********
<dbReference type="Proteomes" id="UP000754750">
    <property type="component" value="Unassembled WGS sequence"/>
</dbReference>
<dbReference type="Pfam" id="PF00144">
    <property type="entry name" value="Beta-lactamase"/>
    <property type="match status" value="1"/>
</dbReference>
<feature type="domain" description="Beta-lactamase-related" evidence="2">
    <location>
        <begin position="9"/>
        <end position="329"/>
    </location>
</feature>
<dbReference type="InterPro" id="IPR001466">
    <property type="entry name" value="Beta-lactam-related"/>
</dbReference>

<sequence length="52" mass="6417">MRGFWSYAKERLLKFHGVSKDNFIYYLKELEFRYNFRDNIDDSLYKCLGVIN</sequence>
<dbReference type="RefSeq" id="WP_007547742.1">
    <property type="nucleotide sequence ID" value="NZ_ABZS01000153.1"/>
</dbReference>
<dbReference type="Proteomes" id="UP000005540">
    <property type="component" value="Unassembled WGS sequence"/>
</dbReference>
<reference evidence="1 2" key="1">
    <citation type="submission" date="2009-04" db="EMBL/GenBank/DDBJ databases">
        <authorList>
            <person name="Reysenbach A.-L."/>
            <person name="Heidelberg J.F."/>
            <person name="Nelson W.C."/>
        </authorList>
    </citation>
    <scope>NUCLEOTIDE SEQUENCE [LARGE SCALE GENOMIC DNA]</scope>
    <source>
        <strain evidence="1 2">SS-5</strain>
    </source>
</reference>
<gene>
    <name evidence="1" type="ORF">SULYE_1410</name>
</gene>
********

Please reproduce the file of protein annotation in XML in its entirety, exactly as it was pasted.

<dbReference type="Proteomes" id="UP000754750">
    <property type="component" value="Unassembled WGS sequence"/>
</dbReference>
<dbReference type="Pfam" id="PF00144">
    <property type="entry name" value="Beta-lactamase"/>
    <property type="match status" value="1"/>
</dbReference>
<feature type="domain" description="Beta-lactamase-related" evidence="2">
    <location>
        <begin position="9"/>
        <end position="329"/>
    </location>
</feature>
<dbReference type="InterPro" id="IPR001466">
    <property type="entry name" value="Beta-lactam-related"/>
</dbReference>

<sequence length="52" mass="6417">MRGFWSYAKERLLKFHGVSKDNFIYYLKELEFRYNFRDNIDDSLYKCLGVIN</sequence>
<dbReference type="RefSeq" id="WP_007547742.1">
    <property type="nucleotide sequence ID" value="NZ_ABZS01000153.1"/>
</dbReference>
<dbReference type="Proteomes" id="UP000005540">
    <property type="component" value="Unassembled WGS sequence"/>
</dbReference>
<reference evidence="1 2" key="1">
    <citation type="submission" date="2009-04" db="EMBL/GenBank/DDBJ databases">
        <authorList>
            <person name="Reysenbach A.-L."/>
            <person name="Heidelberg J.F."/>
            <person name="Nelson W.C."/>
        </authorList>
    </citation>
    <scope>NUCLEOTIDE SEQUENCE [LARGE SCALE GENOMIC DNA]</scope>
    <source>
        <strain evidence="1 2">SS-5</strain>
    </source>
</reference>
<gene>
    <name evidence="1" type="ORF">SULYE_1410</name>
</gene>